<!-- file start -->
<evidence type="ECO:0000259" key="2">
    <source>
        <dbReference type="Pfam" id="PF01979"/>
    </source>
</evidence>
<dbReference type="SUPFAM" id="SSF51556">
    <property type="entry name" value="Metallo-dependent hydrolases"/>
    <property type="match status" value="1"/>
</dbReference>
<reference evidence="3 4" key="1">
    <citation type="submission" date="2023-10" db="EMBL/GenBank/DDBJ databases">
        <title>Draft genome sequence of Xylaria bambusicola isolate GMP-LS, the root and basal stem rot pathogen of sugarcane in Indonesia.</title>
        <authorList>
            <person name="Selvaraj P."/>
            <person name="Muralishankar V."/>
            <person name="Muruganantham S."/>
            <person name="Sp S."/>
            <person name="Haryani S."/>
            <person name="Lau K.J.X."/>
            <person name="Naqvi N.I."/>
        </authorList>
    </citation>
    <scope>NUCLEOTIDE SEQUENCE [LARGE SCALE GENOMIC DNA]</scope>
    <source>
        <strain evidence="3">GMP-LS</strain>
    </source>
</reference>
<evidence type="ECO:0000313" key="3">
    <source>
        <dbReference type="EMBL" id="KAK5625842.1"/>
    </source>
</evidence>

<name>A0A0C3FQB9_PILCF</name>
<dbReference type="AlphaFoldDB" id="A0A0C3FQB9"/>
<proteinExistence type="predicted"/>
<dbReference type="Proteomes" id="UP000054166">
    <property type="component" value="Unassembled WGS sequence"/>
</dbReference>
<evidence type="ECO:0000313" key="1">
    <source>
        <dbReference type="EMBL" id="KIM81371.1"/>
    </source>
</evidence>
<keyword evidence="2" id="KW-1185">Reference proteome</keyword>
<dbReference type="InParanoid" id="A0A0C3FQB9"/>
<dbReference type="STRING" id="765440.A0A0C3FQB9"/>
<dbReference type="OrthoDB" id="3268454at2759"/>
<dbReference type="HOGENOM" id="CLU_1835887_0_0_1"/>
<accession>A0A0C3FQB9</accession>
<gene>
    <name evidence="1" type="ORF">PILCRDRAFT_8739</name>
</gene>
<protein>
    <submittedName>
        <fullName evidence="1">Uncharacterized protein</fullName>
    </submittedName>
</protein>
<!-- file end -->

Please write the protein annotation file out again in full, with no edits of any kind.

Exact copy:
<evidence type="ECO:0000259" key="2">
    <source>
        <dbReference type="Pfam" id="PF01979"/>
    </source>
</evidence>
<dbReference type="SUPFAM" id="SSF51556">
    <property type="entry name" value="Metallo-dependent hydrolases"/>
    <property type="match status" value="1"/>
</dbReference>
<reference evidence="3 4" key="1">
    <citation type="submission" date="2023-10" db="EMBL/GenBank/DDBJ databases">
        <title>Draft genome sequence of Xylaria bambusicola isolate GMP-LS, the root and basal stem rot pathogen of sugarcane in Indonesia.</title>
        <authorList>
            <person name="Selvaraj P."/>
            <person name="Muralishankar V."/>
            <person name="Muruganantham S."/>
            <person name="Sp S."/>
            <person name="Haryani S."/>
            <person name="Lau K.J.X."/>
            <person name="Naqvi N.I."/>
        </authorList>
    </citation>
    <scope>NUCLEOTIDE SEQUENCE [LARGE SCALE GENOMIC DNA]</scope>
    <source>
        <strain evidence="3">GMP-LS</strain>
    </source>
</reference>
<evidence type="ECO:0000313" key="3">
    <source>
        <dbReference type="EMBL" id="KAK5625842.1"/>
    </source>
</evidence>

<name>A0A0C3FQB9_PILCF</name>
<dbReference type="AlphaFoldDB" id="A0A0C3FQB9"/>
<proteinExistence type="predicted"/>
<dbReference type="Proteomes" id="UP000054166">
    <property type="component" value="Unassembled WGS sequence"/>
</dbReference>
<evidence type="ECO:0000313" key="1">
    <source>
        <dbReference type="EMBL" id="KIM81371.1"/>
    </source>
</evidence>
<keyword evidence="2" id="KW-1185">Reference proteome</keyword>
<dbReference type="InParanoid" id="A0A0C3FQB9"/>
<dbReference type="STRING" id="765440.A0A0C3FQB9"/>
<dbReference type="OrthoDB" id="3268454at2759"/>
<dbReference type="HOGENOM" id="CLU_1835887_0_0_1"/>
<accession>A0A0C3FQB9</accession>
<gene>
    <name evidence="1" type="ORF">PILCRDRAFT_8739</name>
</gene>
<protein>
    <submittedName>
        <fullName evidence="1">Uncharacterized protein</fullName>
    </submittedName>
</protein>